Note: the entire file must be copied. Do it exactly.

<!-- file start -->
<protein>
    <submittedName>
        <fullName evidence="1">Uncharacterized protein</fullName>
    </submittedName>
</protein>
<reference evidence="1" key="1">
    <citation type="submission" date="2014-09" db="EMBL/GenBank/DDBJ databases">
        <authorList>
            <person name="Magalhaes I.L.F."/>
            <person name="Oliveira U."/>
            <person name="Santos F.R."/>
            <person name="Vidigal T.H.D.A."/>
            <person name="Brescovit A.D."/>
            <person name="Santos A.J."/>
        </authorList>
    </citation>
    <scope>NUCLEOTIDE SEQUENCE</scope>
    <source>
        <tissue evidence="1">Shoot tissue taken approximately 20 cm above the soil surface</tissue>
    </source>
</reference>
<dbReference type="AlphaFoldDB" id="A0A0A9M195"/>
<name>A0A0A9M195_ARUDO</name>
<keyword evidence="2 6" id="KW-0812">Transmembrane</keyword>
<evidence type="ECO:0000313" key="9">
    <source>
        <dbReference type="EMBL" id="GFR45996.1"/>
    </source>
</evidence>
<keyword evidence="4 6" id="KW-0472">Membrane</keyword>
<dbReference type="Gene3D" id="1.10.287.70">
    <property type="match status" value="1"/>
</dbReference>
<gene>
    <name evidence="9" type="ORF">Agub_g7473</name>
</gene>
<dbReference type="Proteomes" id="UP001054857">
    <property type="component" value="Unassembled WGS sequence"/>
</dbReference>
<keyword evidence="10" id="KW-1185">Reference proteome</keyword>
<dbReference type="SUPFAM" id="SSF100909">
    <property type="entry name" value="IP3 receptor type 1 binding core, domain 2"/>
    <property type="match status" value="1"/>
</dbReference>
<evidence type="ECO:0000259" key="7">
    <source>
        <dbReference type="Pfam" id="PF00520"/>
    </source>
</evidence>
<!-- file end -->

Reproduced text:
<protein>
    <submittedName>
        <fullName evidence="1">Uncharacterized protein</fullName>
    </submittedName>
</protein>
<reference evidence="1" key="1">
    <citation type="submission" date="2014-09" db="EMBL/GenBank/DDBJ databases">
        <authorList>
            <person name="Magalhaes I.L.F."/>
            <person name="Oliveira U."/>
            <person name="Santos F.R."/>
            <person name="Vidigal T.H.D.A."/>
            <person name="Brescovit A.D."/>
            <person name="Santos A.J."/>
        </authorList>
    </citation>
    <scope>NUCLEOTIDE SEQUENCE</scope>
    <source>
        <tissue evidence="1">Shoot tissue taken approximately 20 cm above the soil surface</tissue>
    </source>
</reference>
<dbReference type="AlphaFoldDB" id="A0A0A9M195"/>
<name>A0A0A9M195_ARUDO</name>
<keyword evidence="2 6" id="KW-0812">Transmembrane</keyword>
<evidence type="ECO:0000313" key="9">
    <source>
        <dbReference type="EMBL" id="GFR45996.1"/>
    </source>
</evidence>
<keyword evidence="4 6" id="KW-0472">Membrane</keyword>
<dbReference type="Gene3D" id="1.10.287.70">
    <property type="match status" value="1"/>
</dbReference>
<gene>
    <name evidence="9" type="ORF">Agub_g7473</name>
</gene>
<dbReference type="Proteomes" id="UP001054857">
    <property type="component" value="Unassembled WGS sequence"/>
</dbReference>
<keyword evidence="10" id="KW-1185">Reference proteome</keyword>
<dbReference type="SUPFAM" id="SSF100909">
    <property type="entry name" value="IP3 receptor type 1 binding core, domain 2"/>
    <property type="match status" value="1"/>
</dbReference>
<evidence type="ECO:0000259" key="7">
    <source>
        <dbReference type="Pfam" id="PF00520"/>
    </source>
</evidence>